Nick Hunn in his Creative Connectivity blog raises the question ‘Can mHealth save the NHS?’ although more specifically it is ‘Can mHealth save the NHS money?’ It’s an amusing and wide-ranging article but it boils down to the conclusion that ‘increasing communications with patients may or may not increase efficiency but almost certainly doesn’t result in system-wide cost savings’. [My interpretation. Ed. Steve. However, monitoring specific patients at home can produce savings in costs associated with those particular patients. If you scale it up there comes a point where real savings can be made in reduced staff and facility costs if – and it’s a big if – the healthcare provider has the determination to identify and make those savings.] Read Nick’s article: Can mHealth save the NHS and take in the comments too.
Efficiency, staffing and declining number of physicians
Based on the discussion of this over at LinkedIn’s Wireless Health group, the consensus seems to be: it won’t lower costs all by itself, it may change staffing factors (the major cost) but reallocating those are the hardest (mandatory ratios in UK and also here in many US states–and I will add the politicization of healthcare staffing, including SEIU, the highly politically influential US health care union, makes this a very hot potato).
If you cannot access this, here are some of the highlights (I’ve identified the major commentators, but these are a result of the dialogue of course so credit to all).
(Paul Sonnier) In the US, we have countervailing factors that may help to shift those ratios: a tidal wave of aging boomers plus millions in the system added by ‘healthcare reform’, all demanding more healthcare services, with a declining number of physicians. Increased efficiencies brought by mHealth will be needed.
(Michael Kremliovsky and David Albert) In an mHealth world, there are also major conditions on ownership of medical data (personal or primary care?) and the shift in personal responsibility (and reimbursement) plus IT infrastructure that are prerequisites.
(Albert) But where is all this data going, who is acting on it, what do you do with non-actionable data and what are the liability questions? If it overwhelms the doctor and clinical staff, there might be a rebellion, and certainly resistance.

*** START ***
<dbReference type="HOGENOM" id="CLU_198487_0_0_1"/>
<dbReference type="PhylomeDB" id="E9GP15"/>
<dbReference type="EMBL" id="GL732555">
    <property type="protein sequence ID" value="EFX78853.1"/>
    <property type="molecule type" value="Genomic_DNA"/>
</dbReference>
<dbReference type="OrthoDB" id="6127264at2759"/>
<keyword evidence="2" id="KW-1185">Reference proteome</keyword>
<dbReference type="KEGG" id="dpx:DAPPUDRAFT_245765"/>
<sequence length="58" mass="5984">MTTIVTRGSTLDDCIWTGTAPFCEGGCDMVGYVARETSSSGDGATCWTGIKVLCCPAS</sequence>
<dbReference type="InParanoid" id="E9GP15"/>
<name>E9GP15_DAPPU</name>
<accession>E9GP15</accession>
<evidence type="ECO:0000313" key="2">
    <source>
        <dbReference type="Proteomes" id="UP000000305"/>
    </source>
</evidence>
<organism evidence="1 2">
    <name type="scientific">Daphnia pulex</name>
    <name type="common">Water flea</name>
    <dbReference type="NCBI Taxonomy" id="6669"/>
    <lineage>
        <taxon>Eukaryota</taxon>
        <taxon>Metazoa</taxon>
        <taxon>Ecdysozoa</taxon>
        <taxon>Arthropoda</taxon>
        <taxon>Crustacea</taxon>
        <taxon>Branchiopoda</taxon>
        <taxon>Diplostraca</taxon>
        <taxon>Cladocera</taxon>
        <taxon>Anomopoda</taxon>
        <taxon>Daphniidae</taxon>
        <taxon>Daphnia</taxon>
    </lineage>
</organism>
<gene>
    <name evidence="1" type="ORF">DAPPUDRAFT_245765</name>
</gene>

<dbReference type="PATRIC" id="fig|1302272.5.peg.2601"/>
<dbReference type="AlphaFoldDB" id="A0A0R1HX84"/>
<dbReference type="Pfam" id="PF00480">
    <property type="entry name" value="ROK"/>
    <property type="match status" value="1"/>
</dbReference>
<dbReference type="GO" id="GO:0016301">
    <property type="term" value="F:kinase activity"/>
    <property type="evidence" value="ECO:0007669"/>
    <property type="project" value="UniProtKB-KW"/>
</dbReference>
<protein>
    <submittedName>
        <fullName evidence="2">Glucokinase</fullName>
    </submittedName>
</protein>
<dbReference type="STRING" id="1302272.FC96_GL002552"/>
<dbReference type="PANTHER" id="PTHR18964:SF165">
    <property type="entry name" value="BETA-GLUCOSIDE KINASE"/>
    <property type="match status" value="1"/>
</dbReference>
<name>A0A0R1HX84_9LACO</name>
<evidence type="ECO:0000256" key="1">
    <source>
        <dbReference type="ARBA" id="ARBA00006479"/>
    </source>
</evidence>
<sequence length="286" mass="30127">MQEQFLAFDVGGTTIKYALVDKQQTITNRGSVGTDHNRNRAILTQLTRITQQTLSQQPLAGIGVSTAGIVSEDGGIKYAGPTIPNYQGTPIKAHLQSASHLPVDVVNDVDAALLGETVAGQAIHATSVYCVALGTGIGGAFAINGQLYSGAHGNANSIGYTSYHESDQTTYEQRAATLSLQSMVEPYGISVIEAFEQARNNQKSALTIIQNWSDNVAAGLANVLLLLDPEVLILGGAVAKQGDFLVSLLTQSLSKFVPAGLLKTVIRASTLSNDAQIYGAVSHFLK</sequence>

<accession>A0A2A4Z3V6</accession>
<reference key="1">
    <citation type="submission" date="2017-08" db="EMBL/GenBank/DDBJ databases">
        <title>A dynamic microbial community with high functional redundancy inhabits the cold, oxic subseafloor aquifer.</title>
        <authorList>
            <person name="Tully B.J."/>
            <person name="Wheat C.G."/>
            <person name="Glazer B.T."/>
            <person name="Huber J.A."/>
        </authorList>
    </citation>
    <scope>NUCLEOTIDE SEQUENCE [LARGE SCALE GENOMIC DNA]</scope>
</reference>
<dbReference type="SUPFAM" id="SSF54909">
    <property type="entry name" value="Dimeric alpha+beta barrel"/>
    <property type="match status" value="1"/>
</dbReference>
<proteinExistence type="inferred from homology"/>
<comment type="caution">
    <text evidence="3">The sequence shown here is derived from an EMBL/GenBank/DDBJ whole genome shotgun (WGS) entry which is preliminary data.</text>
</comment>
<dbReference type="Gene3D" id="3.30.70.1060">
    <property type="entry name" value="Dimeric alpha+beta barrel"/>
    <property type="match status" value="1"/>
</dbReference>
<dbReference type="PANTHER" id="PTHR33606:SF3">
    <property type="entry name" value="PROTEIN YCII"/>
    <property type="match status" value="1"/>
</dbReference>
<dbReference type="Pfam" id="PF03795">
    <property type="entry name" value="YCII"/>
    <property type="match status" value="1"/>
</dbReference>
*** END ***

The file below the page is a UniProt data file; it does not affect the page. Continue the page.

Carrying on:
So we return (again) to the prevailing questions of eHealth and especially mHealth, which transcend national boundaries: where will this spiffy data go, who owns it, how and when it will be integrated into health records (privacy/security), who will act on it, who can access and who will take action on it. Finally, who will pay for these services? (If I’ve left anything out–or if you differ–we invite your comments below.)
Can mHealth save the NHS money?
Thank you, Steve and Donna, for this great take on Nick’s thought-provoking post in his blog and in the Wireless Health group.
The ensuing discussion by other leaders in the field that is occurring highlights the value of having a forum dedicated to advancing knowledge and building relationships between professionals interested in the convergence of wireless technology with the continuum of clinical healthcare (preventive, chronic, and acute) and consumer health (physical fitness and wellness).
For readers of Telecare Aware who are interested in viewing the complete discussion on this topic in the LinkedIn group — and are not already group members or don’t have LinkedIn accounts yet — they can follow this link (http://www.linkedin.com/groups?gid=2181454) and then click on the Join button. It would be great if they mention Telecare Aware when requesting membership.